Shorttime scales in the Kramers problem: past, present, future (review and roadmap dedicated to the 95th birthday of Emmanuel Rashba)
Abstract
The problem of noiseinduced transitions is often associated with Hendrik Kramers due to his seminal paper of 1940, where an archetypal example  onedimensional potential system subject to linear damping and weak white noise  was considered and the quasistationary rate of escape over a potential barrier was estimated for the ranges of extremely small and moderatetolarge damping. The gap between these ranges was covered in the 80th by one of Rashba's favourite disciples Vladimir Ivanovich Mel'nikov. It is natural to pose a question: how does the escape rate achieve the quasistationary stage? At least in case of a single potential barrier, the answer seems to be obvious: the escape rate should smoothly and monotonously grow from zero at the initial instant to the quasistationary value at timescales of the order of the time required for the formation of the quasistationary distribution within the potential well. Such answer appeared to be confirmed with the analytic work of Vitaly Shneidman in 1997. However our works in the end of the 90th and in the beginning of the 2000th in collaboration with one more Rashba's favorite disciple Valentin Ivanovich Sheka and with Riccardo Mannella showed that, at a shorter timescale, namely that of the order of the period of natural oscillations in the potential well, the escape rate growth generically occured stepwise or even in an oscillatory manner. Analytic results were confirmed with computer simulations. In the present paper, we review those results and provide a roadmap for the development of the subject, in particular demonstrating that various recently exploited experimental systems are excellent candidates for the observation of the above nontrivial theoretical predictions and, moreover, they promise useful applications.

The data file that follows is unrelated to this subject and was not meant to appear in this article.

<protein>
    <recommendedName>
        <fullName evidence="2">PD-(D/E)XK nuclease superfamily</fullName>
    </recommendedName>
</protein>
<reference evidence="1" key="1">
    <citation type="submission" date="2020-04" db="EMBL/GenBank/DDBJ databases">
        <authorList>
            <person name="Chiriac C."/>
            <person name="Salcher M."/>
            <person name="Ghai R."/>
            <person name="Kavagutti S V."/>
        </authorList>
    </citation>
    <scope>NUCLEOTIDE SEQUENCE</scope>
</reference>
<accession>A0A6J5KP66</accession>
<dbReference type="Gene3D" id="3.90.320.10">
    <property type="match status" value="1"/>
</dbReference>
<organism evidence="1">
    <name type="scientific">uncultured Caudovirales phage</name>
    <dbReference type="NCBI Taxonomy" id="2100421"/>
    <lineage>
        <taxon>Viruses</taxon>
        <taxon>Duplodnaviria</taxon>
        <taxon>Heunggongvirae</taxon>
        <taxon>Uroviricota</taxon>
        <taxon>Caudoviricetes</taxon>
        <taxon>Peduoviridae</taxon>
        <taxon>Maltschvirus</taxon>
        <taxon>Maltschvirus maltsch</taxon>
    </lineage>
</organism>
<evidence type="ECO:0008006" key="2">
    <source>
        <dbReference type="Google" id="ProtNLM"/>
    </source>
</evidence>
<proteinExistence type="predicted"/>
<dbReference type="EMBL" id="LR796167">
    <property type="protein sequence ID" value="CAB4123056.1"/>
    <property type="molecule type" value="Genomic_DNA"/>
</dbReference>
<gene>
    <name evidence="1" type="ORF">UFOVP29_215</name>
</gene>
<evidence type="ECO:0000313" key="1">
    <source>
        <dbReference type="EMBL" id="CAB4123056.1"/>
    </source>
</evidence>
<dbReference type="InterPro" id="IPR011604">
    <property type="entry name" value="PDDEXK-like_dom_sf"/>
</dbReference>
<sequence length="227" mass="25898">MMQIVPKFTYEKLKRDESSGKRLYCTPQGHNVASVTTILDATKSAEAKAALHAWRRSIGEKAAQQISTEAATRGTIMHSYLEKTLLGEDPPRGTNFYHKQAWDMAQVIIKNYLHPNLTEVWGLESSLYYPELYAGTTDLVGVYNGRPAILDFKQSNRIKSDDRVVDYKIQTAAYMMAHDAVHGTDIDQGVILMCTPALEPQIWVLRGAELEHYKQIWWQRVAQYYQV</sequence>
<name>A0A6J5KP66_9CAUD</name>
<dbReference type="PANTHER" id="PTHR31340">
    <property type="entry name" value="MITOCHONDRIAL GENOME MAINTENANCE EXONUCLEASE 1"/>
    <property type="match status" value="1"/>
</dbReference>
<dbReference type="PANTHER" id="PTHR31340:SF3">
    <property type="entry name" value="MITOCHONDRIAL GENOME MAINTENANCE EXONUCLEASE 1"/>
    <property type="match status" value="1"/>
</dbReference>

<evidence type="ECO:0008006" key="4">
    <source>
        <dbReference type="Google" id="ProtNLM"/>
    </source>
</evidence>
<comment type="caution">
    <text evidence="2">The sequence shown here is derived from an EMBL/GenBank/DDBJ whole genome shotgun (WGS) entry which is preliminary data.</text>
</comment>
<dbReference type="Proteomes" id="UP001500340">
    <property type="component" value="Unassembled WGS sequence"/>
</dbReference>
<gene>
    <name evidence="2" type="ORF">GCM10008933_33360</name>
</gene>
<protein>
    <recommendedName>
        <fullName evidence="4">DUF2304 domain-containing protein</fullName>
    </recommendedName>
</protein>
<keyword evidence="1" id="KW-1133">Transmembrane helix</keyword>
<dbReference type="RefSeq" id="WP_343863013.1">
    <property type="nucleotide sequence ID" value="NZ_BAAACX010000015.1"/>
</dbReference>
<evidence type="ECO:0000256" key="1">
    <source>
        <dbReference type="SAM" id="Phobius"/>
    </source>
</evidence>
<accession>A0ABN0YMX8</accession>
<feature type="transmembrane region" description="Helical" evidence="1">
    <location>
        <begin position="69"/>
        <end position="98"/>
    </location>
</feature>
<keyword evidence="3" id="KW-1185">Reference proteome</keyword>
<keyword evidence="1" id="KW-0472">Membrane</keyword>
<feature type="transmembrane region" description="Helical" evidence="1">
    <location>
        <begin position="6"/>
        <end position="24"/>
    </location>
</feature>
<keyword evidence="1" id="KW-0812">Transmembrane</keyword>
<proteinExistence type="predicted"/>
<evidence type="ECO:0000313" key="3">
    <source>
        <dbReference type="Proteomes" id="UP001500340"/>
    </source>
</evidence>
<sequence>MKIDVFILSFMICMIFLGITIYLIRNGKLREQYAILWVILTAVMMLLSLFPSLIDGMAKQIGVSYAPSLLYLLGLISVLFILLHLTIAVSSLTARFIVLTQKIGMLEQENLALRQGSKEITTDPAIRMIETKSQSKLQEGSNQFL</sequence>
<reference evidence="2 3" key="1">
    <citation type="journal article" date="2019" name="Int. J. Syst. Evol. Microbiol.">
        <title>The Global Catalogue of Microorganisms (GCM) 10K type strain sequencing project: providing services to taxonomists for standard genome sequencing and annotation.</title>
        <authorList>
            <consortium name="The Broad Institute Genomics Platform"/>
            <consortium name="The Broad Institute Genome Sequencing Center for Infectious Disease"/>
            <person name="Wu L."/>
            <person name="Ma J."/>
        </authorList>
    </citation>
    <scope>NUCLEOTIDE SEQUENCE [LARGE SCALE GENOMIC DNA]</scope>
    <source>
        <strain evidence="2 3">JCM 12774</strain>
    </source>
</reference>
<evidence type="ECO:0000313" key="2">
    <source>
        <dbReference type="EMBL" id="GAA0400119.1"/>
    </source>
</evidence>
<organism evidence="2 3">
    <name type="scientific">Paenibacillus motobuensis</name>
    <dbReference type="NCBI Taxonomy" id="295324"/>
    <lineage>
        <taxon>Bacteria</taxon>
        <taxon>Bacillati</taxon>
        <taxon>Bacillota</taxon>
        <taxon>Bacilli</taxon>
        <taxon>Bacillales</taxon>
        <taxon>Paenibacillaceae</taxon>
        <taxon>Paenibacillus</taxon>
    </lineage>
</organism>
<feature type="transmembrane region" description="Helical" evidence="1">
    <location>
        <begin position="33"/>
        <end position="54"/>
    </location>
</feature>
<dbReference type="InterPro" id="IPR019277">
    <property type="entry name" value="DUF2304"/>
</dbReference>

Publication:

arXiv eprints
 Pub Date:
 December 2022
 DOI:
 10.48550/arXiv.2212.02676
 arXiv:
 arXiv:2212.02676
 Bibcode:
 2022arXiv221202676S
 Keywords:

 Condensed Matter  Statistical Mechanics;
 Condensed Matter  Mesoscale and Nanoscale Physics;
 Physics  Applied Physics;
 Physics  Classical Physics
 EPrint:
 17 pages, 8 figures, submitted to Physical Review B